• 8. Grönvall, Erik
    et al.
    Ciolfi, Luigina
    Avram, Gabriela
    Rossitto, Chiara
    Stockholm University, Faculty of Social Sciences, Department of Computer and Systems Sciences.
    Barkhuus, Louise
    Stockholm University, Faculty of Social Sciences, Department of Computer and Systems Sciences. Cornell Tech, New York City, USA.
    HCI at the Boundary of Work and Life2016In: Personal and Ubiquitous Computing, ISSN 1617-4909, E-ISSN 1617-4917, Vol. 20, no 4, p. 481-485Article in journal (Other academic)
    Abstract [en]

    The idea behind this Special Issue originates in a workshop on HCI and CSCW research related to work and non-work-life balance organized in conjunction with the ECSCW 2013 conference by the issue co-editors. Fifteen papers were originally submitted for possible inclusion in this Special Issue, and four papers were finally accepted for publication after two rounds of rigorous peer review. The four accepted papers explore, in different ways, HCI at the boundary of work and life. In this editorial, we offer a description of the overall theme and rationale for the Special Issue, including an introduction on the topic relevance and background, and a reflection on how the four accepted papers further current research and debate on the topic.

  • 9.
    Hernwall, Patrik
    et al.
    Stockholm University, Faculty of Social Sciences, Department of Computer and Systems Sciences.
    Rossitto, Chiara
    Stockholm University, Faculty of Social Sciences, Department of Computer and Systems Sciences.
    “Making sense of your life”. Upper Secondary Students on their University Studies2015In: NERA 2015 - Marketisation and Differentiation in Education: Abstract Book, 2015, p. 178-178Conference paper (Refereed)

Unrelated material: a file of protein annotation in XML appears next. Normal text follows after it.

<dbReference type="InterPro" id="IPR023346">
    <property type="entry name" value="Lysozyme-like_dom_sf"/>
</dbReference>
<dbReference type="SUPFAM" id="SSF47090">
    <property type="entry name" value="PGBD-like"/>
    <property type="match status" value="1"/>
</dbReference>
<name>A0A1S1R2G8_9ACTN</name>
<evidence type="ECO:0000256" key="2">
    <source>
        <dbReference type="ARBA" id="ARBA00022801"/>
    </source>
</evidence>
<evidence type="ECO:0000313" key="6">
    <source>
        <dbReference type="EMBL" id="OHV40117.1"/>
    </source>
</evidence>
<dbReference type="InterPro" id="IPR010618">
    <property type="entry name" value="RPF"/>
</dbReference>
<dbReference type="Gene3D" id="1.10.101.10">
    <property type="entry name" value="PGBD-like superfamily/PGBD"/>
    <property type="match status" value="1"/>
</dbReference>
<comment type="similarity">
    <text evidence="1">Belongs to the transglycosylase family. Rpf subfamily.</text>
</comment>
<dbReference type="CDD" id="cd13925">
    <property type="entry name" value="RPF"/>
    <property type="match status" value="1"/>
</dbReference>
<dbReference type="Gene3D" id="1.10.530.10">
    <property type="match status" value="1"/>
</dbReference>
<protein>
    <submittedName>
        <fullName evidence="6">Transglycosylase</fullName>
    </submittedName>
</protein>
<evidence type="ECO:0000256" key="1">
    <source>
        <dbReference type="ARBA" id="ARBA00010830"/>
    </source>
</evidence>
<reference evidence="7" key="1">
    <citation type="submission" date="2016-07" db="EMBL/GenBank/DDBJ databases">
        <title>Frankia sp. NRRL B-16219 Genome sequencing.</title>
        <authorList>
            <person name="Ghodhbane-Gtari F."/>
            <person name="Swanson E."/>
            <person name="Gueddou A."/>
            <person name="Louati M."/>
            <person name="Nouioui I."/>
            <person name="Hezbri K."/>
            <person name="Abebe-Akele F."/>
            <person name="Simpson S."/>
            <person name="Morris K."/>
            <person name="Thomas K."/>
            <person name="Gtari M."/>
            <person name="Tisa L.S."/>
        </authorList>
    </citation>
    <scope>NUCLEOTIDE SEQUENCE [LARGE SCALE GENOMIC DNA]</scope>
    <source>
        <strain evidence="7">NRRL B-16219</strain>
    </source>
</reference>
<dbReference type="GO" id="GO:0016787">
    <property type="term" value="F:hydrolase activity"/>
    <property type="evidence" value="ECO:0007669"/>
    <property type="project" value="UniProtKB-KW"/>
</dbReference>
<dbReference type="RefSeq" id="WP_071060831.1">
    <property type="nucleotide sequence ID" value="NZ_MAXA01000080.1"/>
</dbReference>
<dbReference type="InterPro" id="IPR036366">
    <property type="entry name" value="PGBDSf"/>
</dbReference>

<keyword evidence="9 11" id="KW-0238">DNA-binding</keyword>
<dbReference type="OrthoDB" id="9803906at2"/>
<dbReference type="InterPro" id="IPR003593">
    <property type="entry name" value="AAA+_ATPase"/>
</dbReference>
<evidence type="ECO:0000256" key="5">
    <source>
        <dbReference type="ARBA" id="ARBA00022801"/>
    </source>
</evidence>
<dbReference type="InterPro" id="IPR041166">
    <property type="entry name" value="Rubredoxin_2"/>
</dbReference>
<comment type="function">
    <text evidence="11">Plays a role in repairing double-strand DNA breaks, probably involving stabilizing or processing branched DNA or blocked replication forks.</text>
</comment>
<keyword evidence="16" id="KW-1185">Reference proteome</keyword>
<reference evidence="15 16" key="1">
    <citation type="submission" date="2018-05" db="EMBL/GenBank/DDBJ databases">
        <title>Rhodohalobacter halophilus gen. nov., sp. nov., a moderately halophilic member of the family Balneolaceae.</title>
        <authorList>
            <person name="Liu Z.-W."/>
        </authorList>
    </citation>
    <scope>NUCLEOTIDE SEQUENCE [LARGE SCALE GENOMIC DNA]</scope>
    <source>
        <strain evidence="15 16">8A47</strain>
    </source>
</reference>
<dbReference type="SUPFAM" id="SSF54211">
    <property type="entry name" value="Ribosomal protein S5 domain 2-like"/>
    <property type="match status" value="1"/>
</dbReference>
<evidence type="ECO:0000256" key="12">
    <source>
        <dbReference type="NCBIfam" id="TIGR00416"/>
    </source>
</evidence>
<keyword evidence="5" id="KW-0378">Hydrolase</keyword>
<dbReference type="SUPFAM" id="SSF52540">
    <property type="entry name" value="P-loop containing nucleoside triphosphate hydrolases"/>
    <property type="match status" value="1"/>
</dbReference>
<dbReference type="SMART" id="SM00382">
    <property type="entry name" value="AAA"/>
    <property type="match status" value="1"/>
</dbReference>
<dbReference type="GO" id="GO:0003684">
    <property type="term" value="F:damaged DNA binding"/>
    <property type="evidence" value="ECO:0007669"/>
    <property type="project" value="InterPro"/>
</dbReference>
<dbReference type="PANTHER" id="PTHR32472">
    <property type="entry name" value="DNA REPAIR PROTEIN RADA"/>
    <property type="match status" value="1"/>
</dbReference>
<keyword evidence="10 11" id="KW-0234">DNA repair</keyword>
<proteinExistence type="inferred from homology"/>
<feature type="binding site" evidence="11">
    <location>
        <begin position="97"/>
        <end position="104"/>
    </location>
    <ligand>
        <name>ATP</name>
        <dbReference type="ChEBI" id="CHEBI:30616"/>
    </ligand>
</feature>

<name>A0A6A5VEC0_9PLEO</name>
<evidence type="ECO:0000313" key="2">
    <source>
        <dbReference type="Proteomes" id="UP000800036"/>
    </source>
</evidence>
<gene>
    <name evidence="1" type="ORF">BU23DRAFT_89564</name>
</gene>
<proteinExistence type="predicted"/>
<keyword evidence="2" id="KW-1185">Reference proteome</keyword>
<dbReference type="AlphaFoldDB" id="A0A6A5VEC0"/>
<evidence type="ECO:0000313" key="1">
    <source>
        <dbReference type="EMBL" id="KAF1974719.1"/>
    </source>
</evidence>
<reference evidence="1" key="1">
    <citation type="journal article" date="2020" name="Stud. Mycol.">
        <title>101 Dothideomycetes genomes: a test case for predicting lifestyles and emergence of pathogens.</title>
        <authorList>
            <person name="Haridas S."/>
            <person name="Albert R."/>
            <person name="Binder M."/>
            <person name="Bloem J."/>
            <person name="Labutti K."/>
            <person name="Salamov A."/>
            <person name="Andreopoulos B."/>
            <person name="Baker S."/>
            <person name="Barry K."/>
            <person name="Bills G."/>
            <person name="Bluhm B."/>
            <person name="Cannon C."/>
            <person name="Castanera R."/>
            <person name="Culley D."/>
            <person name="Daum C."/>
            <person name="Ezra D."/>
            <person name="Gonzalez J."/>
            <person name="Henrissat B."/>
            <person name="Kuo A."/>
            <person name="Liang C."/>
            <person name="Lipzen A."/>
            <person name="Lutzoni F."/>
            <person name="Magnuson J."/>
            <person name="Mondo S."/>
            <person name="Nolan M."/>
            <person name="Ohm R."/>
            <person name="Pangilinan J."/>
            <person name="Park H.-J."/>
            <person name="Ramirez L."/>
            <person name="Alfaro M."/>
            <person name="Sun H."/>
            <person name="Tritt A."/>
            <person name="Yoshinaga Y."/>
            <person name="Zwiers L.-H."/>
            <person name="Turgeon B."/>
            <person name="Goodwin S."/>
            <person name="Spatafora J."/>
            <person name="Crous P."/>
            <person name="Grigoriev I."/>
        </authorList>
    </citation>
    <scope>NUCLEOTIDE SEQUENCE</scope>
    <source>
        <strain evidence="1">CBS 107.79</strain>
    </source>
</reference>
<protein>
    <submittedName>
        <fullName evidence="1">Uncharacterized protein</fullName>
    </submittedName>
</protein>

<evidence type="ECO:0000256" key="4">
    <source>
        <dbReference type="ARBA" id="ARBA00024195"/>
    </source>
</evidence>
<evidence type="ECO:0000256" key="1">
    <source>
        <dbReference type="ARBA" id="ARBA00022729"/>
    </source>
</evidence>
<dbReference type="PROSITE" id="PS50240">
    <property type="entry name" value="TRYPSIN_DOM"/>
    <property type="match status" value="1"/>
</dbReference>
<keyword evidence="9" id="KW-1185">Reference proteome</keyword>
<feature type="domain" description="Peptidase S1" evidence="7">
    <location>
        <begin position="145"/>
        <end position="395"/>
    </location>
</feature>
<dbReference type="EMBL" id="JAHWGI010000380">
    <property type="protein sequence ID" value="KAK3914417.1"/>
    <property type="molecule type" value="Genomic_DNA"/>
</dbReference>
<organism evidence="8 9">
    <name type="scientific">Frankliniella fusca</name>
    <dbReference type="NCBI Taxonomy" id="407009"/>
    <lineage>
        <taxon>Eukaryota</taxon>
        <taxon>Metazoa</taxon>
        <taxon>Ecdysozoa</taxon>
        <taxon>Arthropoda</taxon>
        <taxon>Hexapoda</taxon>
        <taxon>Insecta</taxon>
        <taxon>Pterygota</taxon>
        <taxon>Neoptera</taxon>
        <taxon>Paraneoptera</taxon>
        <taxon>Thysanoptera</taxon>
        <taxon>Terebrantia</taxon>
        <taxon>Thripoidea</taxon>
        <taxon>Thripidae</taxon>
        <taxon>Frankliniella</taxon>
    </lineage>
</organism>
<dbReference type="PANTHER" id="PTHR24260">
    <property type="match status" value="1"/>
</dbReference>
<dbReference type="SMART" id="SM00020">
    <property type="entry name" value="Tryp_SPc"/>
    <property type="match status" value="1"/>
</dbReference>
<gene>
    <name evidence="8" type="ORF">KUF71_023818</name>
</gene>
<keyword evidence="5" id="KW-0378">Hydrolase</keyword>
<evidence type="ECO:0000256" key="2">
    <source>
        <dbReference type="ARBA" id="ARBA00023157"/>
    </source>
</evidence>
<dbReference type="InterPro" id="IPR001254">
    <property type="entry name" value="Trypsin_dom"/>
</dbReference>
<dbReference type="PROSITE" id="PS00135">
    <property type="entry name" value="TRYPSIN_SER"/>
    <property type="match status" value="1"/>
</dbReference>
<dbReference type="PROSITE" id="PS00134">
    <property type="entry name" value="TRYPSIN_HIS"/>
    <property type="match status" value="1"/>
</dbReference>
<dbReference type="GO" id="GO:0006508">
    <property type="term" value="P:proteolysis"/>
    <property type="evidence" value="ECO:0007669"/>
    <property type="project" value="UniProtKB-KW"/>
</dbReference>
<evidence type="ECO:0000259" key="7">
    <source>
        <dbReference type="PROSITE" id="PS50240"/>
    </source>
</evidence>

Abstract [en]

    The overall theme of this presentation is how especially highly motivated upper secondary students perceive and understand universities in general and university studies in particular. The presentation will contribute to the an understanding of university studies as part of a global change of education from the perspective of upper secondary students; moreover, it will address how such a change intertwines with the transformation of the elementary and upper secondary educational systems, and the evermore present and used ICTs in contemporary education. These changes in the formal educational system in general, and the challenges that imply for higher education in particular, will serve as a backdrop for the analysis of the interviews. IT will also be used in the concluding reflections on how higher education is perceived by a group of upper secondary students. The empirical material was collected by means of semi-structured interviews with six upper secondary students attending an international program in a school located in the southern part of the greater Stockholm area. Two main themes emerge from the analysis. The first concerns the reasons and motivations for enrolling in a university program. The second one relates to the expectations connected to studying at the university, a theme that to a large extent revolves around expectations on the teacher-student relationships; a relationship the participants regarded as paramount of the new educational context they were about to enter.

  • 10.
    Lampinen, Airi
    et al.
    Stockholm University, Faculty of Social Sciences, Department of Computer and Systems Sciences.
    Rossitto, Chiara
    Stockholm University, Faculty of Social Sciences, Department of Computer and Systems Sciences.
    Franzén, Christofer
    The Hoffice Network: Socio-Technical Innovation for Sustainable Self-Organizing Communities2017Conference paper (Other academic)
  • 11.
    Lampinen, Airi
    et al.
    Stockholm University, Faculty of Social Sciences, Department of Computer and Systems Sciences.
    Rossitto, Chiara
    Stockholm University, Faculty of Social Sciences, Department of Computer and Systems Sciences.
    Gradin Franzén, Christofer
    Scaling Out, Scaling Down: Reconsidering growth in grassroots initiatives2019In: Ethnographies of Collaborative Economies Conference Proceedings / [ed] Penny Travlou, Luigina Ciolfi, 2019, article id 2Conference paper (Other academic)
    Abstract [en]